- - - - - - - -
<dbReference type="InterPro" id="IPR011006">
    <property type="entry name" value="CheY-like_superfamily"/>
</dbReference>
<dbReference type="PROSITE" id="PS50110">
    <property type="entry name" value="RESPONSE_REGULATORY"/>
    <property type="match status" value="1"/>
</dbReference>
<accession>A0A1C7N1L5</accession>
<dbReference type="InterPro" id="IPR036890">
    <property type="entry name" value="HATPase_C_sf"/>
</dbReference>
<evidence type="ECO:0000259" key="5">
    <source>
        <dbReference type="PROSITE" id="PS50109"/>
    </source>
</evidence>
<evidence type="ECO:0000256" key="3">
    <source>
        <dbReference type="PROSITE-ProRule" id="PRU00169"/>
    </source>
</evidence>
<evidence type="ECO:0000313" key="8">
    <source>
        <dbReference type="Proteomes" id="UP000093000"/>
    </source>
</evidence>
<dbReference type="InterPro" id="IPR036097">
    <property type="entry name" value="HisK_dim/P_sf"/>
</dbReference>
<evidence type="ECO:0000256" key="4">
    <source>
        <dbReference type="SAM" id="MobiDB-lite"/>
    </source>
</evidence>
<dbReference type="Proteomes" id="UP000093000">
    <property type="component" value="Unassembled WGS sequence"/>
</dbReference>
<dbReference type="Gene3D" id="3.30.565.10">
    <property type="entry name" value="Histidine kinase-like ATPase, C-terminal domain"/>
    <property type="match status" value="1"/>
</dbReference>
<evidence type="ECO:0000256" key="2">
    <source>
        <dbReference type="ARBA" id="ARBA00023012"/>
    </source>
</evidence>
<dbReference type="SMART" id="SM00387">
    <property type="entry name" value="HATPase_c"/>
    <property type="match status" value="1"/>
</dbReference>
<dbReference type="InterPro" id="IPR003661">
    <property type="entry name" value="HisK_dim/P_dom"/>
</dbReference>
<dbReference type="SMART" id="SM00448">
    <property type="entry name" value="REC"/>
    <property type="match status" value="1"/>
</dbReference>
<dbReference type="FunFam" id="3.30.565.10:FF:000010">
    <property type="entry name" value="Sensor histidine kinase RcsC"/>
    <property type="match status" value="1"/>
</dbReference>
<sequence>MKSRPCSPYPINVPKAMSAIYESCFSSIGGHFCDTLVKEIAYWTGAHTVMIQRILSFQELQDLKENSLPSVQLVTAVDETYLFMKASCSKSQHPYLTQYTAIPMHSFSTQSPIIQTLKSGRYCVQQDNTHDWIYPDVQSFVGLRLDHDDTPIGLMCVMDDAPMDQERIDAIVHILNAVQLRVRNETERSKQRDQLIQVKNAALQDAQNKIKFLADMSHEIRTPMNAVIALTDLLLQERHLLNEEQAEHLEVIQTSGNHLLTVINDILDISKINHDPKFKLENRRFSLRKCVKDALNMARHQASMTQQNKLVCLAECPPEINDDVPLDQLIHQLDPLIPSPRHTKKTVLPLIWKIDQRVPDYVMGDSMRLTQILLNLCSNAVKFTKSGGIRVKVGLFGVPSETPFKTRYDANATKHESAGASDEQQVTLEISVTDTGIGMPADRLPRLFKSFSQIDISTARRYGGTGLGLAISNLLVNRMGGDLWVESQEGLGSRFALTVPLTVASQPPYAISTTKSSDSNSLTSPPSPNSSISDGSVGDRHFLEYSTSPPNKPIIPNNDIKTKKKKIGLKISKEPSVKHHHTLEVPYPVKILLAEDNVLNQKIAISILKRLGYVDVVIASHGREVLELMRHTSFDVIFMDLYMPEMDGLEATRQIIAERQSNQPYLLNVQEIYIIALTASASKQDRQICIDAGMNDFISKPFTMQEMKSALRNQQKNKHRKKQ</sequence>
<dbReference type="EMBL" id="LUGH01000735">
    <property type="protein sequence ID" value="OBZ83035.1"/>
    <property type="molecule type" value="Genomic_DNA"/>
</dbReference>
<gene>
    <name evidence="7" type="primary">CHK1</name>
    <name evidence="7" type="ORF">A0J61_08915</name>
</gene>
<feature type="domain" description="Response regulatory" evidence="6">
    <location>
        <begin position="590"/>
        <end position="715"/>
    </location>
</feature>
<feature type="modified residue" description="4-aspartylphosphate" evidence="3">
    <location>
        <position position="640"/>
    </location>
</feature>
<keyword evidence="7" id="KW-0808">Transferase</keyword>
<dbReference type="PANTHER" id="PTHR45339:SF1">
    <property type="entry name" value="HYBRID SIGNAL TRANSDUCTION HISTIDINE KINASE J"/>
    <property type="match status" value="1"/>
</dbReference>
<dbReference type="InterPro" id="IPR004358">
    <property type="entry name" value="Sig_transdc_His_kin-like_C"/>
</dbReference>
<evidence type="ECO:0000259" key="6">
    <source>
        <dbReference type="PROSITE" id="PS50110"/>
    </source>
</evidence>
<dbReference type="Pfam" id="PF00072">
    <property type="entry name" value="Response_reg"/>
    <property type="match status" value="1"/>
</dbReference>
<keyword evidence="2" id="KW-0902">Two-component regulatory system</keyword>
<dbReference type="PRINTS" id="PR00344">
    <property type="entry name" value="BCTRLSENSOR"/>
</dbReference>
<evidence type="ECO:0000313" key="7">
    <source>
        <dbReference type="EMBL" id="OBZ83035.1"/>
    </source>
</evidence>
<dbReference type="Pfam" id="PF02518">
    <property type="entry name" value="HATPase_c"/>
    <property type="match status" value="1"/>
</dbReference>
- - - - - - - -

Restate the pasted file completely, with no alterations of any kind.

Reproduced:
<dbReference type="InterPro" id="IPR011006">
    <property type="entry name" value="CheY-like_superfamily"/>
</dbReference>
<dbReference type="PROSITE" id="PS50110">
    <property type="entry name" value="RESPONSE_REGULATORY"/>
    <property type="match status" value="1"/>
</dbReference>
<accession>A0A1C7N1L5</accession>
<dbReference type="InterPro" id="IPR036890">
    <property type="entry name" value="HATPase_C_sf"/>
</dbReference>
<evidence type="ECO:0000259" key="5">
    <source>
        <dbReference type="PROSITE" id="PS50109"/>
    </source>
</evidence>
<evidence type="ECO:0000256" key="3">
    <source>
        <dbReference type="PROSITE-ProRule" id="PRU00169"/>
    </source>
</evidence>
<evidence type="ECO:0000313" key="8">
    <source>
        <dbReference type="Proteomes" id="UP000093000"/>
    </source>
</evidence>
<dbReference type="InterPro" id="IPR036097">
    <property type="entry name" value="HisK_dim/P_sf"/>
</dbReference>
<evidence type="ECO:0000256" key="4">
    <source>
        <dbReference type="SAM" id="MobiDB-lite"/>
    </source>
</evidence>
<dbReference type="Proteomes" id="UP000093000">
    <property type="component" value="Unassembled WGS sequence"/>
</dbReference>
<dbReference type="Gene3D" id="3.30.565.10">
    <property type="entry name" value="Histidine kinase-like ATPase, C-terminal domain"/>
    <property type="match status" value="1"/>
</dbReference>
<evidence type="ECO:0000256" key="2">
    <source>
        <dbReference type="ARBA" id="ARBA00023012"/>
    </source>
</evidence>
<dbReference type="SMART" id="SM00387">
    <property type="entry name" value="HATPase_c"/>
    <property type="match status" value="1"/>
</dbReference>
<dbReference type="InterPro" id="IPR003661">
    <property type="entry name" value="HisK_dim/P_dom"/>
</dbReference>
<dbReference type="SMART" id="SM00448">
    <property type="entry name" value="REC"/>
    <property type="match status" value="1"/>
</dbReference>
<dbReference type="FunFam" id="3.30.565.10:FF:000010">
    <property type="entry name" value="Sensor histidine kinase RcsC"/>
    <property type="match status" value="1"/>
</dbReference>
<sequence>MKSRPCSPYPINVPKAMSAIYESCFSSIGGHFCDTLVKEIAYWTGAHTVMIQRILSFQELQDLKENSLPSVQLVTAVDETYLFMKASCSKSQHPYLTQYTAIPMHSFSTQSPIIQTLKSGRYCVQQDNTHDWIYPDVQSFVGLRLDHDDTPIGLMCVMDDAPMDQERIDAIVHILNAVQLRVRNETERSKQRDQLIQVKNAALQDAQNKIKFLADMSHEIRTPMNAVIALTDLLLQERHLLNEEQAEHLEVIQTSGNHLLTVINDILDISKINHDPKFKLENRRFSLRKCVKDALNMARHQASMTQQNKLVCLAECPPEINDDVPLDQLIHQLDPLIPSPRHTKKTVLPLIWKIDQRVPDYVMGDSMRLTQILLNLCSNAVKFTKSGGIRVKVGLFGVPSETPFKTRYDANATKHESAGASDEQQVTLEISVTDTGIGMPADRLPRLFKSFSQIDISTARRYGGTGLGLAISNLLVNRMGGDLWVESQEGLGSRFALTVPLTVASQPPYAISTTKSSDSNSLTSPPSPNSSISDGSVGDRHFLEYSTSPPNKPIIPNNDIKTKKKKIGLKISKEPSVKHHHTLEVPYPVKILLAEDNVLNQKIAISILKRLGYVDVVIASHGREVLELMRHTSFDVIFMDLYMPEMDGLEATRQIIAERQSNQPYLLNVQEIYIIALTASASKQDRQICIDAGMNDFISKPFTMQEMKSALRNQQKNKHRKKQ</sequence>
<dbReference type="EMBL" id="LUGH01000735">
    <property type="protein sequence ID" value="OBZ83035.1"/>
    <property type="molecule type" value="Genomic_DNA"/>
</dbReference>
<gene>
    <name evidence="7" type="primary">CHK1</name>
    <name evidence="7" type="ORF">A0J61_08915</name>
</gene>
<feature type="domain" description="Response regulatory" evidence="6">
    <location>
        <begin position="590"/>
        <end position="715"/>
    </location>
</feature>
<feature type="modified residue" description="4-aspartylphosphate" evidence="3">
    <location>
        <position position="640"/>
    </location>
</feature>
<keyword evidence="7" id="KW-0808">Transferase</keyword>
<dbReference type="PANTHER" id="PTHR45339:SF1">
    <property type="entry name" value="HYBRID SIGNAL TRANSDUCTION HISTIDINE KINASE J"/>
    <property type="match status" value="1"/>
</dbReference>
<dbReference type="InterPro" id="IPR004358">
    <property type="entry name" value="Sig_transdc_His_kin-like_C"/>
</dbReference>
<evidence type="ECO:0000259" key="6">
    <source>
        <dbReference type="PROSITE" id="PS50110"/>
    </source>
</evidence>
<dbReference type="Pfam" id="PF00072">
    <property type="entry name" value="Response_reg"/>
    <property type="match status" value="1"/>
</dbReference>
<keyword evidence="2" id="KW-0902">Two-component regulatory system</keyword>
<dbReference type="PRINTS" id="PR00344">
    <property type="entry name" value="BCTRLSENSOR"/>
</dbReference>
<evidence type="ECO:0000313" key="7">
    <source>
        <dbReference type="EMBL" id="OBZ83035.1"/>
    </source>
</evidence>
<dbReference type="Pfam" id="PF02518">
    <property type="entry name" value="HATPase_c"/>
    <property type="match status" value="1"/>
</dbReference>